I've seen the light. We had holes from wingtip to wingtip and from nose to tail. Every engine had a hole in it but (we) only lost power in one. Mother, we were lucky, I guess. You can see I'm excited yet. I didn't get scared until I got on the ground and looked at the ship. I feel that I can go through anything now. They can't knock us down even if they throw the kitchen sink at us (I hope). There is nothing like it. I can't describe it for I can't think of words that would fit. It doesn't all seem real. You see stuff going off all around you and then they are getting close.

Temperature of about 40 degrees below zero and you are sweating. You are getting it then and I'm not kidding. I thought I had seen a lot of beautiful sites, such as girls and things, but the most beautiful heavenly thing I ever hope to see is an American fighter plane circling overhead. They looked better than the bath on Saturday night.

Our crew was fine, except the bombardier's voice gets a note higher than mine and the tail-gunner was wanting someone to talk to him. The radio man keeps asking (in a weak voice) if everyone is alright. The bombardier got so excited as he was calling B-17's (in trouble), flack-bursts and enemy fighters. I don't have a gun - all I can do is sit up there and fly it.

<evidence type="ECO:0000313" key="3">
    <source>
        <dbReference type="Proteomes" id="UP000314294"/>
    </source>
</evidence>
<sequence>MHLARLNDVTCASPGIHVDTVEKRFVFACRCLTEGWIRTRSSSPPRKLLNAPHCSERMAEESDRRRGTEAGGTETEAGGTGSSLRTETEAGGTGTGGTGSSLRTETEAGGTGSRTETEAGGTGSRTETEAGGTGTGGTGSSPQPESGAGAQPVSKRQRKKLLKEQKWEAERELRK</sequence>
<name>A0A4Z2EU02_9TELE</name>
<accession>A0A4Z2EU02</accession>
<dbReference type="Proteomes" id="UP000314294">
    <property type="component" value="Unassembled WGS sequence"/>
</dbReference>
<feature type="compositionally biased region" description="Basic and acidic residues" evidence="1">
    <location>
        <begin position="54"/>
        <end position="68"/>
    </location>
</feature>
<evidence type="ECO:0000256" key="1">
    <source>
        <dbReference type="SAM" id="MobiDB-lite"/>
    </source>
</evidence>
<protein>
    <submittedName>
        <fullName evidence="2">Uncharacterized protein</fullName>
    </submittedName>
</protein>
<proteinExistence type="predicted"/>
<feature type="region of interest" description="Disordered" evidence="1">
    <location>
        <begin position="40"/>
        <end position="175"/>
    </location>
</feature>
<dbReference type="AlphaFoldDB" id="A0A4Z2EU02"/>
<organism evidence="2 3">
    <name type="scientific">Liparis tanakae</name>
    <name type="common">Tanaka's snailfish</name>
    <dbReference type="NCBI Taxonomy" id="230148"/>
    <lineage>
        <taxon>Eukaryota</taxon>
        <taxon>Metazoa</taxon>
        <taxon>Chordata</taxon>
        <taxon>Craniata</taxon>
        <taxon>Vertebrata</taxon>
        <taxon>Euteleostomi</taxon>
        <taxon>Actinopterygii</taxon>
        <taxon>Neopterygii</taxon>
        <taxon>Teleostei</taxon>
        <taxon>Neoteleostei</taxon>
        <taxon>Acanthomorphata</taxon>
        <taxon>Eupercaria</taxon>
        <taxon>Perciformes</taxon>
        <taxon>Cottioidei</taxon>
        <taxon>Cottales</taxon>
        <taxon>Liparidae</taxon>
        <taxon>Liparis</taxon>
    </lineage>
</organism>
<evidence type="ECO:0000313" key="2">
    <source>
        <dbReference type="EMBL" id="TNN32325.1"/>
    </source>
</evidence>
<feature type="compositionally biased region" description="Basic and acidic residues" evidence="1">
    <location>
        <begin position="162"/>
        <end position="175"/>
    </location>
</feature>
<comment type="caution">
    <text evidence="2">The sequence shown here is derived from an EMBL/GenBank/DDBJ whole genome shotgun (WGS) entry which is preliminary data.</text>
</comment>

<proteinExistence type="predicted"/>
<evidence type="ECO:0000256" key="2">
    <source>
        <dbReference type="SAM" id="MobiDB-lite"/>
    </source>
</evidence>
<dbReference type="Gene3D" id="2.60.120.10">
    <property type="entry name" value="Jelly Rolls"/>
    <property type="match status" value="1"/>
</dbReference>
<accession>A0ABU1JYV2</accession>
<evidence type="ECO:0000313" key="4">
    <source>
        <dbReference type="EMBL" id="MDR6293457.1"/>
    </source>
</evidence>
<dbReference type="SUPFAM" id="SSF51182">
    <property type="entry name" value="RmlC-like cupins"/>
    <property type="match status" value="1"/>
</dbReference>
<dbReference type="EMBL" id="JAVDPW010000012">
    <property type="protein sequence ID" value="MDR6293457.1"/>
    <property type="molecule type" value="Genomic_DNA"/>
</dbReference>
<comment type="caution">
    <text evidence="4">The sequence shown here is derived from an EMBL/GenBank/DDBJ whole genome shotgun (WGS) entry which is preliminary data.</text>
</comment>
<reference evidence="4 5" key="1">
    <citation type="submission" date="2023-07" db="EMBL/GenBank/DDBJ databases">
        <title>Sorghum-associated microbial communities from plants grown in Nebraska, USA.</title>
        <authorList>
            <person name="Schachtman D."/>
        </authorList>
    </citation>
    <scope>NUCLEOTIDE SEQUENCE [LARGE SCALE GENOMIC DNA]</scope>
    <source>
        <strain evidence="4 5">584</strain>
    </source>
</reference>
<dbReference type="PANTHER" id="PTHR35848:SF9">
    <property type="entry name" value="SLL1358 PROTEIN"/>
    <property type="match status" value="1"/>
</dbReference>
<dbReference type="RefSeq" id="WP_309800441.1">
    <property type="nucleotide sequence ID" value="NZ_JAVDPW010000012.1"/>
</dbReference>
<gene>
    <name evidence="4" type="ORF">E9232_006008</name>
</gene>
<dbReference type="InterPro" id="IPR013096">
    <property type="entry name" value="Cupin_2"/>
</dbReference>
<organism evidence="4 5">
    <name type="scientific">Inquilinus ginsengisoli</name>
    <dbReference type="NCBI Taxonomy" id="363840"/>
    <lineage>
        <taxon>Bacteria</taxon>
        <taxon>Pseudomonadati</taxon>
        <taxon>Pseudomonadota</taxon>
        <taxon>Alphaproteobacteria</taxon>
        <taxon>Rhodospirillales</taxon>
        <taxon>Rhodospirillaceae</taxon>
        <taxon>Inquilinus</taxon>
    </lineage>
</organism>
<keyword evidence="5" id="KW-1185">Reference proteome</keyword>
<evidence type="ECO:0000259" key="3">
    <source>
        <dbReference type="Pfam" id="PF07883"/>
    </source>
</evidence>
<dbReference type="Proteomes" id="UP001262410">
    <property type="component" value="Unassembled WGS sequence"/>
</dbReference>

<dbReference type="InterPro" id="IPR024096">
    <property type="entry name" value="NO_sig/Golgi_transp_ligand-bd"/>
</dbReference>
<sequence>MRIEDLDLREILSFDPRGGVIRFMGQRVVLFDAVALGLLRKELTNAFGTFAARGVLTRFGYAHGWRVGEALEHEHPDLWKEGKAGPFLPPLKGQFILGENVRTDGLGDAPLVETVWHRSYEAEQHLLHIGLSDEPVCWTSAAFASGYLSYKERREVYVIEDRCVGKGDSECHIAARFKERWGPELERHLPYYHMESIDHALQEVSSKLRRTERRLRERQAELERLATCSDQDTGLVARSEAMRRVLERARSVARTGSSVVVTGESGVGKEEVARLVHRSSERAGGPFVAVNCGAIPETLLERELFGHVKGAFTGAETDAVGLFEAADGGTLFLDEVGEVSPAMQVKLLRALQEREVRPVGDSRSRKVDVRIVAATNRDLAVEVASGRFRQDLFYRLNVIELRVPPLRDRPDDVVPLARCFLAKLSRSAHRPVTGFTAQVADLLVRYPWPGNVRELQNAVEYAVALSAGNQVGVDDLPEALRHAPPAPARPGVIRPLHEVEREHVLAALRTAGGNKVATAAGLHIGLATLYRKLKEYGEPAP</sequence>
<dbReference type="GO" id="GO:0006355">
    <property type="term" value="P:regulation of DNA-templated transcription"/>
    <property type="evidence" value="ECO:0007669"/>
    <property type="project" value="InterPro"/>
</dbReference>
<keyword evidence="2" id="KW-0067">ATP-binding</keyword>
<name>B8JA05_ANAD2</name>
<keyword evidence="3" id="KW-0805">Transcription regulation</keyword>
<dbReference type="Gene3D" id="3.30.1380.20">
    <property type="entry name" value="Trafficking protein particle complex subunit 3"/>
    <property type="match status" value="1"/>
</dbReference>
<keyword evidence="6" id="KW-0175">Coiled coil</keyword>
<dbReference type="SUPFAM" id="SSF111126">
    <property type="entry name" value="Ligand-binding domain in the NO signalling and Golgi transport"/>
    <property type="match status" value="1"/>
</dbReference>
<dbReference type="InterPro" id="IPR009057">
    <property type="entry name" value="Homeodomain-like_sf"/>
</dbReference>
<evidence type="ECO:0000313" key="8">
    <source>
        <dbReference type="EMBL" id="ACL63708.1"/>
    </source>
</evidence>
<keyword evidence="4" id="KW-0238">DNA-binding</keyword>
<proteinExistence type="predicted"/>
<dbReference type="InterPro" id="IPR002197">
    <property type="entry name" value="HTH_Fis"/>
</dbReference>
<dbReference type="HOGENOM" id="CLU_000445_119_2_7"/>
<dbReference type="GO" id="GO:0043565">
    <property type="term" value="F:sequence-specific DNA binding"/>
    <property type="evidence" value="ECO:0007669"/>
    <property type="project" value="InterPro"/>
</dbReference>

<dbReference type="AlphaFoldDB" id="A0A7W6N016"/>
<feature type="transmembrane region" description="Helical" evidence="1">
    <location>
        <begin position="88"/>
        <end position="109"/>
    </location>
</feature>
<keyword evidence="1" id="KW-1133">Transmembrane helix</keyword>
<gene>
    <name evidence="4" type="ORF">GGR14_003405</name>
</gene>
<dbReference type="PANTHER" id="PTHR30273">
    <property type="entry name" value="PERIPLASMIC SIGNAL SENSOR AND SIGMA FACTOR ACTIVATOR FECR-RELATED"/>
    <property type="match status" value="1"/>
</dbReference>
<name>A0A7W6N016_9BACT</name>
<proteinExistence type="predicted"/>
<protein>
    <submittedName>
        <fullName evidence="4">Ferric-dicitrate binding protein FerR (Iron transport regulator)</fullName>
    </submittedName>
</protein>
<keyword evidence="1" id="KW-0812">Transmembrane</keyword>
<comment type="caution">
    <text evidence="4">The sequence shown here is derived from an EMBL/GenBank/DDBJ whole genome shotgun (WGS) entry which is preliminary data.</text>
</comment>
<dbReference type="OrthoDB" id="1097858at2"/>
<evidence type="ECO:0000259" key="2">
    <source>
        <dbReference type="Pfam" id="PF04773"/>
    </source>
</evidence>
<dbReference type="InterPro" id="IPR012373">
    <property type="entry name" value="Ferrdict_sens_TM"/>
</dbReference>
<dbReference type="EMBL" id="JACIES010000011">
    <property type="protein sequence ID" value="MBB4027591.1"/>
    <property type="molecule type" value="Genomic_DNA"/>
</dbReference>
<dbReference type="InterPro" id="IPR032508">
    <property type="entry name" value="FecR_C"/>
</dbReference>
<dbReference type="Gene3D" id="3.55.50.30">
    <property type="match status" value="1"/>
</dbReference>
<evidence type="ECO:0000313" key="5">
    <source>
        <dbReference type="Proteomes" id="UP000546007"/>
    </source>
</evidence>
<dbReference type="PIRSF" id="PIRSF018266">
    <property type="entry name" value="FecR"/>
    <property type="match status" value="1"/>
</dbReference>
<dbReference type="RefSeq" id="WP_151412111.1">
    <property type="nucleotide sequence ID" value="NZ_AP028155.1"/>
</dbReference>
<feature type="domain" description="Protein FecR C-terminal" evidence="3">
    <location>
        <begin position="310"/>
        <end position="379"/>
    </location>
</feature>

That's all for now, but I could go on for hours, for as Red says, 'I've seen the light'. Red is a big guy in our barracks from Houston. He claims he's had it and I think he has as he is the only guy left out of his crew. I'm telling you all this but don't go sweating me out, for I'm not doing that myself. So don't let it get you all het up.

Don't let this get you down, for if you do, I won't give you a ring-side seat anymore. Tell all the folks hello for me and that I'm still kicking, and hard"."

The next day was February 24th. The "No Balls" flew to Schweinfurt.

This raid was to be a "maximum effort".

The plane they were assigned had originally been named the "Eight Ball". After its second mission, a propeller had sheared off of the #2 engine almost severing the nose of the aircraft in the process. With the nose reconstructed, the plane had been renamed the "No Balls at All" in honor of the incident. By February 24th, the "No Balls" had already flown 23 missions, and for Art, worst of all, it only had a single 50 cal. spring mounted machine gun in the nose instead of the twin 50 cal. machine guns in the chin turret.

No Balls and her crew

The "No Balls" and her ground crew